Mike Hancock: Not-so-useful idiot.
Posted by democratist on December 6, 2010
7th December 2010,
Nice to see Democratist’s old chum Mike Hancock MP is back in the spotlight once again. We think he has come off rather well so far, under the circumstances.
As the wonderful Ed Lucas (who we suspect has been recently whispering with someone wearing dark glasses and a trilby in the back of a pub somewhere) points out in the Daily Mail, so far Hancock appears as a sort of “useful idiot,” (a politically motivated idealist who can be manipulated to do the Kremlin’s bidding) rather than corrupt, or a full-on traitor.
Nonetheless, his enduring support for the Russians in the Parliamentary Assembly of the Council of Europe (PACE) over many years, an interesting choice of questions in the Commons, and his actions and statements as a PACE election observer in Azerbaijan in 2008, imply that more information may be forthcoming.
With regard to the Russian Foreign Intelligence Service, the SVR, this all looks like yet another PR disaster (neatly topping off an extraordinarily bad year) which will doubtless provide the staff at Russia Today with a couple more hours’ overtime.
Perhaps a spot of tit-for-tat petulance is also in order, and we might expect to see some hapless Brit hauled onto a plane at one of the Moscow airports (or something similar) at some point.
Nonetheless, the Russian spooks once again come across as inept and perhaps rather desperate, since they chose to run someone working for an MP whose actions were certain to draw attention and arouse suspicion. Evidently, the Security Service have been on to Zatuliveter for some time.
Perhaps the SVR are no longer really that worried about the bad publicity that this kind of public unmasking engenders. They should be. After all, who’s going to want to sell their services to a bunch of people who keep getting caught?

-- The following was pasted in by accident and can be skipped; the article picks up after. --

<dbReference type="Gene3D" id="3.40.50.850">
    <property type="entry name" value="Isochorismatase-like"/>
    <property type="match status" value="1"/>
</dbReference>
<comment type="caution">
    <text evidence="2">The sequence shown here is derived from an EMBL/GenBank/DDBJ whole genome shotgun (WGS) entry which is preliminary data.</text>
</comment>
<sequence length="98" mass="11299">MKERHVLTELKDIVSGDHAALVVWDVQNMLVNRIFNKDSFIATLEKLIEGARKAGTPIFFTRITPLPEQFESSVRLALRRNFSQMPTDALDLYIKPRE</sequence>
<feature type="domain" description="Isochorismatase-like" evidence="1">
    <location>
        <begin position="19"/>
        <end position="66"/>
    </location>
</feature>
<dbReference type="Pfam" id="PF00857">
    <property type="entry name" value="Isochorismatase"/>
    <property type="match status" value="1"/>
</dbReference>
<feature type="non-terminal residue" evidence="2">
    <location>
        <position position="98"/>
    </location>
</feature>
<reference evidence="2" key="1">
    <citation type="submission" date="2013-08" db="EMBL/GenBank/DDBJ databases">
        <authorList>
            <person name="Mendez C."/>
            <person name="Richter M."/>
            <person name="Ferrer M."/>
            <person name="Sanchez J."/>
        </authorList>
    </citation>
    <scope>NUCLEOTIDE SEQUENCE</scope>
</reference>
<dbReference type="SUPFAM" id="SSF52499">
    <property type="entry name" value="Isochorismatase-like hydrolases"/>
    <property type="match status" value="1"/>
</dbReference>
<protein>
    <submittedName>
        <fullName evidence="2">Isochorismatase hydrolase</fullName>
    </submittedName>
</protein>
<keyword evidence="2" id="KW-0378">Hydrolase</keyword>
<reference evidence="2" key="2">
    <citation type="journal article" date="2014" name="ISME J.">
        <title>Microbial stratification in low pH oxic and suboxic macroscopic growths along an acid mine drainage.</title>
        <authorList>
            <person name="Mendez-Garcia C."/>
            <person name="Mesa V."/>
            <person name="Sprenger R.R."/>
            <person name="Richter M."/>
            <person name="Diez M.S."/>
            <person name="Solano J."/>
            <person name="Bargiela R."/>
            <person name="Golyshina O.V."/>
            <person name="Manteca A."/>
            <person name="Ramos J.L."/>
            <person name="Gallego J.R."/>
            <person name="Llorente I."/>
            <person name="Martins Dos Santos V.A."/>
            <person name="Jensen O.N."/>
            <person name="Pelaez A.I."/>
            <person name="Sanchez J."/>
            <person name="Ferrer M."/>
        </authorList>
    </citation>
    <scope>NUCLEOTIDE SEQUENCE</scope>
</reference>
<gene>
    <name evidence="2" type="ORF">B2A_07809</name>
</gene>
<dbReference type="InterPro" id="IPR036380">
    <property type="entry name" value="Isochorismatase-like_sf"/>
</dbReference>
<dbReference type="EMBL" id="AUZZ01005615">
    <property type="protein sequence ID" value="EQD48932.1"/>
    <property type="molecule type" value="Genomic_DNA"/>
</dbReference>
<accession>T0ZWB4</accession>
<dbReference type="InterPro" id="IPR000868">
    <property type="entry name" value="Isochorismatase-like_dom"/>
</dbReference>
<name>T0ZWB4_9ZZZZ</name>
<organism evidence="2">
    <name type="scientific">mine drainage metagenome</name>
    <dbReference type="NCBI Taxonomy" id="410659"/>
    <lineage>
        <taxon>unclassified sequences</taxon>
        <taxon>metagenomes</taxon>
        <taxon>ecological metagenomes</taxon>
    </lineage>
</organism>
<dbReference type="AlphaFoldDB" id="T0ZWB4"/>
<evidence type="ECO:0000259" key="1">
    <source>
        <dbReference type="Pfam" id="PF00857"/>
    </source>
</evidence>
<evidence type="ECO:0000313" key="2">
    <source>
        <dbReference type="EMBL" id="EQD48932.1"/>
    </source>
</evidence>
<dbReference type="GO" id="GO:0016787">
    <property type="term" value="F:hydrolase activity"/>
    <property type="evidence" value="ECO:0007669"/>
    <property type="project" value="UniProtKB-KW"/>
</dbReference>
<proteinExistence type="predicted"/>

As for the rest of us, Zatuliveter’s arrest feeds into the kind of spy mania so beloved and eagerly sensationalized by the UK media, which at least has the effect of making the population more aware of the potential threat of espionage, and therefore makes the UK a tougher prospect for the SVR in future.
British parliamentarians will also be getting the message, and will hopefully be less eager to be seen employing lissome young Russian women as “assistants” over the coming years. Even so, perhaps it is time for the government to bite the bullet, and impose tighter restrictions on the employment of Russian citizens in potentially sensitive posts in the UK?
And not just in parliament. As Democratist has underlined, while political and strategic material apparently made up much of Zatuliveter’s reporting, Russian’s main focus is likely to remain on military-technological developments, as they attempt to modernize their armed forces in the face of growing industrial backwardness exacerbated by corruption.